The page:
"We do not target the developmentally disabled or mentally challenged individuals. We target criminals," B. Todd Jones, director of the Bureau of Alcohol, Tobacco, Firearms and Explosives, told the House Oversight and Government Reform Committee.
The main focus of Wednesday's hearing was last year's botched "storefront" operation in Milwaukee, where ATF agents allowed convicted felons to leave the store armed; where three weapons, including an automatic weapon, were stolen from an ATF vehicle; and where $39,000 worth of merchandise was stolen from the storefront because ATF agents didn't install an alarm.
An investigation by the Milwaukee Journal-Sentinel also found that ATF agents involved in undercover operations in Milwaukee and and other cities across the country "befriended mentally disabled people to drum up business and later arrested them."
The paper said ATF agents in Wichita "referred to a man with a low IQ as 'slow-headed' before deciding to secretly use him as a key cog in their sting. And agents in Albuquerque, N.M., gave a brain-damaged drug addict with little knowledge of weapons a 'tutorial' on machine guns, hoping he could find them one."
Agents in Milwaukee hired a "brain-damaged man, who had an IQ of 54, to set up gun and drug deals. And they convinced a young man in Portland, Oregon to get a tattoo of the store's logo, which they paid for -- and later paid to have removed.
Jones admitted that the tattoo "was a mistake."
He also said ATF special agents had "no awareness" at the time that they were dealing with mentally and developmentally disabled individuals. It it was only when these individuals went to trial that claims of disability arose, he said.
"It is a huge challenge for individuals who are in a law enforcement capacity to make determinations about someone's mental illness or mental capacity," he told the committee's ranking member Elijah Cummings (D-Md.).
Rep. Tammy Duckworth (D-Ill.) said she was "deeply, deeply concerned" about the ATF's use of people with intellectual developmental disabilities.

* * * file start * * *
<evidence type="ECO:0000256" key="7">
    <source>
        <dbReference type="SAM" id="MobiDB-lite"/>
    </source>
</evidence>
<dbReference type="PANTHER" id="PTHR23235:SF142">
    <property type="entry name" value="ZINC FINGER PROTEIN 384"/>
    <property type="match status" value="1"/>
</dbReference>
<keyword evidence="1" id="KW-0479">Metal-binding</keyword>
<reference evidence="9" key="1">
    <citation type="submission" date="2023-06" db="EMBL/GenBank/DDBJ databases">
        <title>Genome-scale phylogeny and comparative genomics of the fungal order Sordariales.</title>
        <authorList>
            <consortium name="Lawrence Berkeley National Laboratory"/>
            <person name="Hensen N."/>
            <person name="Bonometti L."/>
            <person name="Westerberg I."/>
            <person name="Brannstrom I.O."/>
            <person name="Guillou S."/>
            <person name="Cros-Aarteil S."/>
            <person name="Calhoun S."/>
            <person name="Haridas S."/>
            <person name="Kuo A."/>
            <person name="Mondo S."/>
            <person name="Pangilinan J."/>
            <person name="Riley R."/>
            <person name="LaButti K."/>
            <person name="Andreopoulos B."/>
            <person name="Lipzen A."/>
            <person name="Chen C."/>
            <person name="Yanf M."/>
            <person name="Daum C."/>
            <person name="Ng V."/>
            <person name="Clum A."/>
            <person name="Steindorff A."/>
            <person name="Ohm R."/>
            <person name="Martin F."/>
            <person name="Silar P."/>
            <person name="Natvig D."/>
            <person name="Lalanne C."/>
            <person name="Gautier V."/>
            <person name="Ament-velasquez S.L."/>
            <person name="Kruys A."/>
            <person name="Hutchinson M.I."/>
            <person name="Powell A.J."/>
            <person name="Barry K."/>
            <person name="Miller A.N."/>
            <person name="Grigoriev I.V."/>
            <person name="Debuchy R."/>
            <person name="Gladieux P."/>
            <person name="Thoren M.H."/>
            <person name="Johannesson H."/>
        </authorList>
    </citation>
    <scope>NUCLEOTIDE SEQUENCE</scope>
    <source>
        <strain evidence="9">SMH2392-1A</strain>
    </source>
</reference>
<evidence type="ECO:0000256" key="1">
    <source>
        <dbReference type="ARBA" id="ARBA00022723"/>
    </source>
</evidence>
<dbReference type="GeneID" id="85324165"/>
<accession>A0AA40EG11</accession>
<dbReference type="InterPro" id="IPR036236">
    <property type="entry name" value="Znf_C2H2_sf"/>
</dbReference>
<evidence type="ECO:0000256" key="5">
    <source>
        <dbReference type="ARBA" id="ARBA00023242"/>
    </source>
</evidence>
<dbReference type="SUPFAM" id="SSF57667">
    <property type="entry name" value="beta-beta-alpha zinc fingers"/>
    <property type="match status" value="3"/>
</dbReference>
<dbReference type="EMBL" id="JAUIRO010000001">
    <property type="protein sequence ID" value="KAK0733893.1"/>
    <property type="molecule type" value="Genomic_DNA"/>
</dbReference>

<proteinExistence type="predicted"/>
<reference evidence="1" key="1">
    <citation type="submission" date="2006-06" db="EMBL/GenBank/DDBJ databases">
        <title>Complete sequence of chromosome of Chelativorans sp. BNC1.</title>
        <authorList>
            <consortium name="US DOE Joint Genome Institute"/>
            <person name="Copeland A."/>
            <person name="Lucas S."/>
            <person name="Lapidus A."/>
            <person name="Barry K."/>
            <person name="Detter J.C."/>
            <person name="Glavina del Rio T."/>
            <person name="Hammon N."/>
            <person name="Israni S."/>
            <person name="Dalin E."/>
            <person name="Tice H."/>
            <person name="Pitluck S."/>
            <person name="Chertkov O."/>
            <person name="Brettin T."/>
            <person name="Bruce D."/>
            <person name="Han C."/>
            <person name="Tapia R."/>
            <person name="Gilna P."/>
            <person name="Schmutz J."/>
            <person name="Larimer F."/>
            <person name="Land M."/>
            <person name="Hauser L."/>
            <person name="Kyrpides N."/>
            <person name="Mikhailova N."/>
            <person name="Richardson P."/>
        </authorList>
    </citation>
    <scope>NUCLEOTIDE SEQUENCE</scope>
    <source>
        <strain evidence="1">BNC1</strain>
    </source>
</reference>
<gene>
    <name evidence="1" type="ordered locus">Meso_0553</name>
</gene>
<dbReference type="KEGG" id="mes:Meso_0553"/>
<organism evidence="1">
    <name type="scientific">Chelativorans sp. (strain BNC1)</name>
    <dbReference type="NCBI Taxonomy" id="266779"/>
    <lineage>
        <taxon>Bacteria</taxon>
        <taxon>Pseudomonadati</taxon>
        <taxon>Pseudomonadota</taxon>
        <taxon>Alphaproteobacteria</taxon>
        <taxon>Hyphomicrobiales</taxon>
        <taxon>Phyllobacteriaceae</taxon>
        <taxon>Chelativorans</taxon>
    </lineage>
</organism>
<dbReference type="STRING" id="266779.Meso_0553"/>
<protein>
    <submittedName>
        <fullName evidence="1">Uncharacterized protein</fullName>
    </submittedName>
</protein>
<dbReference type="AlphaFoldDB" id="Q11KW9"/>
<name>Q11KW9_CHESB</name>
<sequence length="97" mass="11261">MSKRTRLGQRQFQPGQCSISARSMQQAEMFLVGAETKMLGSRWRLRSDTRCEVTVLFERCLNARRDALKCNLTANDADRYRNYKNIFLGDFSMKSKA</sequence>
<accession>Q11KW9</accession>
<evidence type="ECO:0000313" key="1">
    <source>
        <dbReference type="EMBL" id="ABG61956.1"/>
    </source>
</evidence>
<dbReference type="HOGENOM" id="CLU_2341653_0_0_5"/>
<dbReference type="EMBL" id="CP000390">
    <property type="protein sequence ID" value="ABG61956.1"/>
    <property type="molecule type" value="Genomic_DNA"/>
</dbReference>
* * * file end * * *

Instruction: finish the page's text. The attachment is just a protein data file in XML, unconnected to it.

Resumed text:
Jones told her there's not enough training, partly because of budget constraints: "It's a very difficult challenge, because oftentimes you can't tell on the surface as to whether or not somebody's got issues of that type."
"If your IQ's in the mid-50s, it is very clear that you are developmentally disabled," Duckworth replied.
Rep. Kerry Bentivolio (R-Mich.) asked Jones if ATF regrets using low-IQ individuals -- and if the agency has apologized to any of them.
"There's opportunities for us to do better in terms of situational awareness, training, and making sure that we do it right," Jones said. As for apologies, he indicated that ATF has had "some interaction" with the tattooed individual, but others are now in prison.
Addressing the storefront stings, Committee Chair Darrell Issa (R-Calif.) said the ATF assured him in April 2013 that the botched operation in Milwaukee was an isolated incident. But in December 2013, the committee learned that similar ATF operations were conducted across the country, from Portland to Albuquerque to Wichita to Atlanta to Pensacola.
"These other storefront operations followed an incredibly reckless pattern," Issa said, noting that agents let felons leave the stores with weapons; exploited handicapped people; and failed to take precautions to protect stores from theft.
"ATF's dangerous tactics may actually be increasing crime in your neighborhood," Issa said.
The Justice Department's inspector general is now investigating details of those storefront operations. The ATF is part of the Justice Department, which enforces the Americans With Disabilities Act.